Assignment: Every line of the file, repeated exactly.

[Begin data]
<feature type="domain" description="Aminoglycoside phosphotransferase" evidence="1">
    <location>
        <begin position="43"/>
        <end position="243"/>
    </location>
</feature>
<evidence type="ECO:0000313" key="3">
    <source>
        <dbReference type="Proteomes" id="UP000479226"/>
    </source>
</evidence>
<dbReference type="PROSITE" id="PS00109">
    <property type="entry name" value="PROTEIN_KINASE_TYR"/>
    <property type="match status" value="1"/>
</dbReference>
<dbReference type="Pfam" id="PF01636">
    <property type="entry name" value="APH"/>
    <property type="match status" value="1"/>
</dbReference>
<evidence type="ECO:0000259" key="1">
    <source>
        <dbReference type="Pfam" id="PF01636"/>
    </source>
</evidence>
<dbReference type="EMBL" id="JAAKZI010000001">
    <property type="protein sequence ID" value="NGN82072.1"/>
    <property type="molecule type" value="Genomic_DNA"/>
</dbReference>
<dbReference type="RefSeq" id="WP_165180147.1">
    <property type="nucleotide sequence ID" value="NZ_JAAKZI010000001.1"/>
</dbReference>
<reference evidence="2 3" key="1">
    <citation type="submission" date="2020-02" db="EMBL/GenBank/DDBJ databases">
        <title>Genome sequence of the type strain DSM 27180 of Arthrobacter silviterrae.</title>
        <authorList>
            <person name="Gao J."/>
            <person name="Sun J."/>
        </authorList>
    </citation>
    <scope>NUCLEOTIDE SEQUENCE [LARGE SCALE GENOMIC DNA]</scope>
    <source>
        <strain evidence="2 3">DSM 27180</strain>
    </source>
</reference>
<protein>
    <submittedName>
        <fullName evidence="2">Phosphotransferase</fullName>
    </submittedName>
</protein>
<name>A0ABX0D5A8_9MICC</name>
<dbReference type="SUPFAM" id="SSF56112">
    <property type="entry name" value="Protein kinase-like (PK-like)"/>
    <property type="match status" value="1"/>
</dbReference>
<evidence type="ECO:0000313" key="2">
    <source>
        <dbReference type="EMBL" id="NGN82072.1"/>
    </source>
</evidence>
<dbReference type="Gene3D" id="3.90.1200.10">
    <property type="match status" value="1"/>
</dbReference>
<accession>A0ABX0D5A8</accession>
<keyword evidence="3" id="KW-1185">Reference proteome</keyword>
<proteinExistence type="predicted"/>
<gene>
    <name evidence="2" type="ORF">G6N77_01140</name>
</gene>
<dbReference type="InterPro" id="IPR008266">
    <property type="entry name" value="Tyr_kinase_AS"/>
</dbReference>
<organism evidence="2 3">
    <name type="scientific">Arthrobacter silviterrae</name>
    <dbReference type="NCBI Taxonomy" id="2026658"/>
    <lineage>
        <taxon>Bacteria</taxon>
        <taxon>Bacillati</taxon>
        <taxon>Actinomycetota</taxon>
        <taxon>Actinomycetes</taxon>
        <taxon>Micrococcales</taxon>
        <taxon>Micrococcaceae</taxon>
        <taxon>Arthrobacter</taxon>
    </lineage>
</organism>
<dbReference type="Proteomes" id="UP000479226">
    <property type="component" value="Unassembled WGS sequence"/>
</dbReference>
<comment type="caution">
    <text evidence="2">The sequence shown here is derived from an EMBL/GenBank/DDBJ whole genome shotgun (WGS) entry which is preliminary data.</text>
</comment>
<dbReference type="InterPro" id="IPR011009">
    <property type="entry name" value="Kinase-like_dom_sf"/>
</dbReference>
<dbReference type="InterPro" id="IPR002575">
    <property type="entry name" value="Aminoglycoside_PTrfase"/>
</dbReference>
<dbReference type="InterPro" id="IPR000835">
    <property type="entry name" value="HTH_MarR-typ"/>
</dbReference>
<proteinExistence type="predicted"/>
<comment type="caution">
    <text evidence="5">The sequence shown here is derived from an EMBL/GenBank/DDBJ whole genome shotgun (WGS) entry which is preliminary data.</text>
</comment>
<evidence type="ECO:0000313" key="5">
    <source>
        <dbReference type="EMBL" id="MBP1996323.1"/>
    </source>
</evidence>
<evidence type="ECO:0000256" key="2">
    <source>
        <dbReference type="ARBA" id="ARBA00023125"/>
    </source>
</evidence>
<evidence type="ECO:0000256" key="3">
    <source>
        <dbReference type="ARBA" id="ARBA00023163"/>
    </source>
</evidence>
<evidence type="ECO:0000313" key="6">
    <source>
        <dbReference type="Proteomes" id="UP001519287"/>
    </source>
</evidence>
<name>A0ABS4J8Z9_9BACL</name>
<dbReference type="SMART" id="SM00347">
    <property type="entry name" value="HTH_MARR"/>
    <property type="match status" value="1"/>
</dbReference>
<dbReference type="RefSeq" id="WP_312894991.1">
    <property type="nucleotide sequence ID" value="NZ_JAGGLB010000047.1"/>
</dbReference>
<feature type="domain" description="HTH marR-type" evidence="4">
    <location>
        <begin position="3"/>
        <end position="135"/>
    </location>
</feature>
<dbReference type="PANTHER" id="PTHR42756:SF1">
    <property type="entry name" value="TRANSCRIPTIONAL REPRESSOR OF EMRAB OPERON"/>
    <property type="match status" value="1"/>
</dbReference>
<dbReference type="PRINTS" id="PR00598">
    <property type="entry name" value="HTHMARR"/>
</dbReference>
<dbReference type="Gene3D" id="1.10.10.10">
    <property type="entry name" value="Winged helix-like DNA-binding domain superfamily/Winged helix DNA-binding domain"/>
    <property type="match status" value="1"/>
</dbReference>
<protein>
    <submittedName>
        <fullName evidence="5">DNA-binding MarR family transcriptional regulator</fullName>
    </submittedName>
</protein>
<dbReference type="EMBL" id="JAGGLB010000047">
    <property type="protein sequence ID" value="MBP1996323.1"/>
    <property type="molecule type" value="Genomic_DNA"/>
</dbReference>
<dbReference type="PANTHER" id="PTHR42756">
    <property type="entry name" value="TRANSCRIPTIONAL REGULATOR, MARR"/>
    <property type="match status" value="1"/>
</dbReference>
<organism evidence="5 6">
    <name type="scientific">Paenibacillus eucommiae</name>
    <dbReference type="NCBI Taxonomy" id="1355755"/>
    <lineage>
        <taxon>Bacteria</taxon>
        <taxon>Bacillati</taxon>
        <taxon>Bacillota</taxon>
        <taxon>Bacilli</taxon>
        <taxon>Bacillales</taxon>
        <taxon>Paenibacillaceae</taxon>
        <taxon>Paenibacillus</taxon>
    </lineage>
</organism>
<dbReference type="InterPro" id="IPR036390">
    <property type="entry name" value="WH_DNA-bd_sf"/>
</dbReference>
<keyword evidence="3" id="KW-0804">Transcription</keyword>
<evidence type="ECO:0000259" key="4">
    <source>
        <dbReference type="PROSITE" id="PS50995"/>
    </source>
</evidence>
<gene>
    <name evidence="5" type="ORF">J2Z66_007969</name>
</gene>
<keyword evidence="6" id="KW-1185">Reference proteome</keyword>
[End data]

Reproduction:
<feature type="domain" description="Aminoglycoside phosphotransferase" evidence="1">
    <location>
        <begin position="43"/>
        <end position="243"/>
    </location>
</feature>
<evidence type="ECO:0000313" key="3">
    <source>
        <dbReference type="Proteomes" id="UP000479226"/>
    </source>
</evidence>
<dbReference type="PROSITE" id="PS00109">
    <property type="entry name" value="PROTEIN_KINASE_TYR"/>
    <property type="match status" value="1"/>
</dbReference>
<dbReference type="Pfam" id="PF01636">
    <property type="entry name" value="APH"/>
    <property type="match status" value="1"/>
</dbReference>
<evidence type="ECO:0000259" key="1">
    <source>
        <dbReference type="Pfam" id="PF01636"/>
    </source>
</evidence>
<dbReference type="EMBL" id="JAAKZI010000001">
    <property type="protein sequence ID" value="NGN82072.1"/>
    <property type="molecule type" value="Genomic_DNA"/>
</dbReference>
<dbReference type="RefSeq" id="WP_165180147.1">
    <property type="nucleotide sequence ID" value="NZ_JAAKZI010000001.1"/>
</dbReference>
<reference evidence="2 3" key="1">
    <citation type="submission" date="2020-02" db="EMBL/GenBank/DDBJ databases">
        <title>Genome sequence of the type strain DSM 27180 of Arthrobacter silviterrae.</title>
        <authorList>
            <person name="Gao J."/>
            <person name="Sun J."/>
        </authorList>
    </citation>
    <scope>NUCLEOTIDE SEQUENCE [LARGE SCALE GENOMIC DNA]</scope>
    <source>
        <strain evidence="2 3">DSM 27180</strain>
    </source>
</reference>
<protein>
    <submittedName>
        <fullName evidence="2">Phosphotransferase</fullName>
    </submittedName>
</protein>
<name>A0ABX0D5A8_9MICC</name>
<dbReference type="SUPFAM" id="SSF56112">
    <property type="entry name" value="Protein kinase-like (PK-like)"/>
    <property type="match status" value="1"/>
</dbReference>
<evidence type="ECO:0000313" key="2">
    <source>
        <dbReference type="EMBL" id="NGN82072.1"/>
    </source>
</evidence>
<dbReference type="Gene3D" id="3.90.1200.10">
    <property type="match status" value="1"/>
</dbReference>
<accession>A0ABX0D5A8</accession>
<keyword evidence="3" id="KW-1185">Reference proteome</keyword>
<proteinExistence type="predicted"/>
<gene>
    <name evidence="2" type="ORF">G6N77_01140</name>
</gene>
<dbReference type="InterPro" id="IPR008266">
    <property type="entry name" value="Tyr_kinase_AS"/>
</dbReference>
<organism evidence="2 3">
    <name type="scientific">Arthrobacter silviterrae</name>
    <dbReference type="NCBI Taxonomy" id="2026658"/>
    <lineage>
        <taxon>Bacteria</taxon>
        <taxon>Bacillati</taxon>
        <taxon>Actinomycetota</taxon>
        <taxon>Actinomycetes</taxon>
        <taxon>Micrococcales</taxon>
        <taxon>Micrococcaceae</taxon>
        <taxon>Arthrobacter</taxon>
    </lineage>
</organism>
<dbReference type="Proteomes" id="UP000479226">
    <property type="component" value="Unassembled WGS sequence"/>
</dbReference>
<comment type="caution">
    <text evidence="2">The sequence shown here is derived from an EMBL/GenBank/DDBJ whole genome shotgun (WGS) entry which is preliminary data.</text>
</comment>
<dbReference type="InterPro" id="IPR011009">
    <property type="entry name" value="Kinase-like_dom_sf"/>
</dbReference>
<dbReference type="InterPro" id="IPR002575">
    <property type="entry name" value="Aminoglycoside_PTrfase"/>
</dbReference>
<dbReference type="InterPro" id="IPR000835">
    <property type="entry name" value="HTH_MarR-typ"/>
</dbReference>
<proteinExistence type="predicted"/>
<comment type="caution">
    <text evidence="5">The sequence shown here is derived from an EMBL/GenBank/DDBJ whole genome shotgun (WGS) entry which is preliminary data.</text>
</comment>
<evidence type="ECO:0000313" key="5">
    <source>
        <dbReference type="EMBL" id="MBP1996323.1"/>
    </source>
</evidence>
<evidence type="ECO:0000256" key="2">
    <source>
        <dbReference type="ARBA" id="ARBA00023125"/>
    </source>
</evidence>
<evidence type="ECO:0000256" key="3">
    <source>
        <dbReference type="ARBA" id="ARBA00023163"/>
    </source>
</evidence>
<evidence type="ECO:0000313" key="6">
    <source>
        <dbReference type="Proteomes" id="UP001519287"/>
    </source>
</evidence>
<name>A0ABS4J8Z9_9BACL</name>
<dbReference type="SMART" id="SM00347">
    <property type="entry name" value="HTH_MARR"/>
    <property type="match status" value="1"/>
</dbReference>
<dbReference type="RefSeq" id="WP_312894991.1">
    <property type="nucleotide sequence ID" value="NZ_JAGGLB010000047.1"/>
</dbReference>
<feature type="domain" description="HTH marR-type" evidence="4">
    <location>
        <begin position="3"/>
        <end position="135"/>
    </location>
</feature>
<dbReference type="PANTHER" id="PTHR42756:SF1">
    <property type="entry name" value="TRANSCRIPTIONAL REPRESSOR OF EMRAB OPERON"/>
    <property type="match status" value="1"/>
</dbReference>
<dbReference type="PRINTS" id="PR00598">
    <property type="entry name" value="HTHMARR"/>
</dbReference>
<dbReference type="Gene3D" id="1.10.10.10">
    <property type="entry name" value="Winged helix-like DNA-binding domain superfamily/Winged helix DNA-binding domain"/>
    <property type="match status" value="1"/>
</dbReference>
<protein>
    <submittedName>
        <fullName evidence="5">DNA-binding MarR family transcriptional regulator</fullName>
    </submittedName>
</protein>
<dbReference type="EMBL" id="JAGGLB010000047">
    <property type="protein sequence ID" value="MBP1996323.1"/>
    <property type="molecule type" value="Genomic_DNA"/>
</dbReference>
<dbReference type="PANTHER" id="PTHR42756">
    <property type="entry name" value="TRANSCRIPTIONAL REGULATOR, MARR"/>
    <property type="match status" value="1"/>
</dbReference>
<organism evidence="5 6">
    <name type="scientific">Paenibacillus eucommiae</name>
    <dbReference type="NCBI Taxonomy" id="1355755"/>
    <lineage>
        <taxon>Bacteria</taxon>
        <taxon>Bacillati</taxon>
        <taxon>Bacillota</taxon>
        <taxon>Bacilli</taxon>
        <taxon>Bacillales</taxon>
        <taxon>Paenibacillaceae</taxon>
        <taxon>Paenibacillus</taxon>
    </lineage>
</organism>
<dbReference type="InterPro" id="IPR036390">
    <property type="entry name" value="WH_DNA-bd_sf"/>
</dbReference>
<keyword evidence="3" id="KW-0804">Transcription</keyword>
<evidence type="ECO:0000259" key="4">
    <source>
        <dbReference type="PROSITE" id="PS50995"/>
    </source>
</evidence>
<gene>
    <name evidence="5" type="ORF">J2Z66_007969</name>
</gene>
<keyword evidence="6" id="KW-1185">Reference proteome</keyword>